In the days after Hurricane Harvey, the Federal Aviation Administration issued 137 airspace authorizations for drone-related recover efforts in the Houston area. Not long after, the FAA issued 132 airspace authorizations in the Florida area shortly after Hurricane Irma, the FAA announced this week.
Approvals were needed to fly drones during the hurricane because the area was otherwise covered by a Temporary Flight Restriction.
And many of those approvals were processed within hours, according to The Wall Street Journal, an exceptionally fast turnaround for the industry, which is accustomed to waiting weeks or even months to get drone flights approved.
Hundreds of drones are being used for hurricane recovery efforts, whether for surveys, helping with insurance claims, restoring power and more.
“Essentially, every drone that flew meant that a traditional aircraft was not putting an additional strain on an already fragile system,” FAA Administrator Michael Huerta said during a speech at Interdrone. “I don’t think it’s an exaggeration to say that the hurricane response will be looked back upon as a landmark in the evolution of drone usage in this country.”
Here were some of the ways drones were used in the wake of Hurricanes Harvey and Irma:
Search and rescue: In Houston, the team from Texas A&M University’s Center for Robot-Assisted Search and Rescue flew 119 drone flights in eight days between Aug. 25 and Sept. 4. The team used drones ranging from DJI Phantom 3 drones and the Parrot Disco to high-end inspection drones such as those by PrecisionHawk. Not only did the team spot people in need, they also monitored levees and measured damage.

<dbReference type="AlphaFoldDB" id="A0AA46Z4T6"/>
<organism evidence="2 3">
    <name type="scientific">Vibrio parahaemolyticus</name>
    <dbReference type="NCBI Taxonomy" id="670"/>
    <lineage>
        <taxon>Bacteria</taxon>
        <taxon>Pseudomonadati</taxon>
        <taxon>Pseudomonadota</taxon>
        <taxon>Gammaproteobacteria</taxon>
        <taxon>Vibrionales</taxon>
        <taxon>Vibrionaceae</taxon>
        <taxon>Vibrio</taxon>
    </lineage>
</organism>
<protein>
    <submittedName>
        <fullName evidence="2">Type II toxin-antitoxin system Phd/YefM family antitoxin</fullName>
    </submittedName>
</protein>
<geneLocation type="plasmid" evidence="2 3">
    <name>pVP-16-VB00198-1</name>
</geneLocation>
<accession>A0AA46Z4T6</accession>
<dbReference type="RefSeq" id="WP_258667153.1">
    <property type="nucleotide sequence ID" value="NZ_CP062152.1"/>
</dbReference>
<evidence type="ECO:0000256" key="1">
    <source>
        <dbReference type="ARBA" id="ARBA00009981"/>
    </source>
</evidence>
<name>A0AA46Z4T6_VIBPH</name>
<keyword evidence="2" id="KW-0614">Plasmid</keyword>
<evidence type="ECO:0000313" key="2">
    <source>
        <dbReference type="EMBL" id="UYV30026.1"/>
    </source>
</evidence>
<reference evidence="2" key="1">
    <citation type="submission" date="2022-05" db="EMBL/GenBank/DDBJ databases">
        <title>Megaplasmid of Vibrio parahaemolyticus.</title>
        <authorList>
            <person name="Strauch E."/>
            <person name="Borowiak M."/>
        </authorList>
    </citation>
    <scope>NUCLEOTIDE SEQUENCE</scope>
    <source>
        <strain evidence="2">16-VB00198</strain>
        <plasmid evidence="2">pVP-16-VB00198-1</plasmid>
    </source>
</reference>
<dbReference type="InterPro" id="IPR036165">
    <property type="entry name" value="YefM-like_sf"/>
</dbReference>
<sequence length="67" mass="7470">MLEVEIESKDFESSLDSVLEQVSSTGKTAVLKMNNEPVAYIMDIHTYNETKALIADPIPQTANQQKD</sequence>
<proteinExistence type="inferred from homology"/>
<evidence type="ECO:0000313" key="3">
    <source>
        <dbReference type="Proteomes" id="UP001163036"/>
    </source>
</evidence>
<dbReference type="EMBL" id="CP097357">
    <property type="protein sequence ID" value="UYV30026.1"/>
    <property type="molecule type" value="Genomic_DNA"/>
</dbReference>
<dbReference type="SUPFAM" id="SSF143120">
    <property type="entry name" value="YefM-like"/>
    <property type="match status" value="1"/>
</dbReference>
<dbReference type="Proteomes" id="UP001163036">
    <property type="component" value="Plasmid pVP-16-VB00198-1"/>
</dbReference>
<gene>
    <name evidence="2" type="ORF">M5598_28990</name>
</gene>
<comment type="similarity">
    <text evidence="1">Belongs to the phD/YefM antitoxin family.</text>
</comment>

Surveying: The National Guard used drones to perform aerial surveys, allowing them to get an aerial view of the disaster and determine which areas to prioritize for assistance.
Railroads: Eight of the approvals related to Harvey were to a Texas railroad company, which used drones to survey damage along a major rail line.
Mapping: The U.S. Customs and Border Protection used drones to map areas in Key West, Miami and Jacksonville, allowing them to inspect infrastructure such as power plants for The Federal Emergency Management Agency.
Insurance: Airbus Aerial is using drones to help insurance companies handle insurance claims. Airbus Aerial technology allows insurers access to its archives of data to see what a given area looked like before a storm, then task high resolution satellites in the areas of most importance to them. The drones are able to gather data, and paired with manned aircraft and satellite data can give an image of sites before and after the hurricane. According to a statement released by Airbus Aerial, “this helps insurance companies to prioritize the hardest hit areas and efficiently deploy their on-site adjusters to the places they are needed most. ”
Power restoration: The Jacksonville Electric Authority in Florida used drones in its work to restore power after severe outages that affected 6 million residents. Drones were able to do damage assessments within 24 hours of the storm.
Florida Power and Light, which serves 4.4 million customers, also used drones to survey the area, helping them restore electricity. The company has 49 drone teams, and many were operating within an hour of the storm subsididing.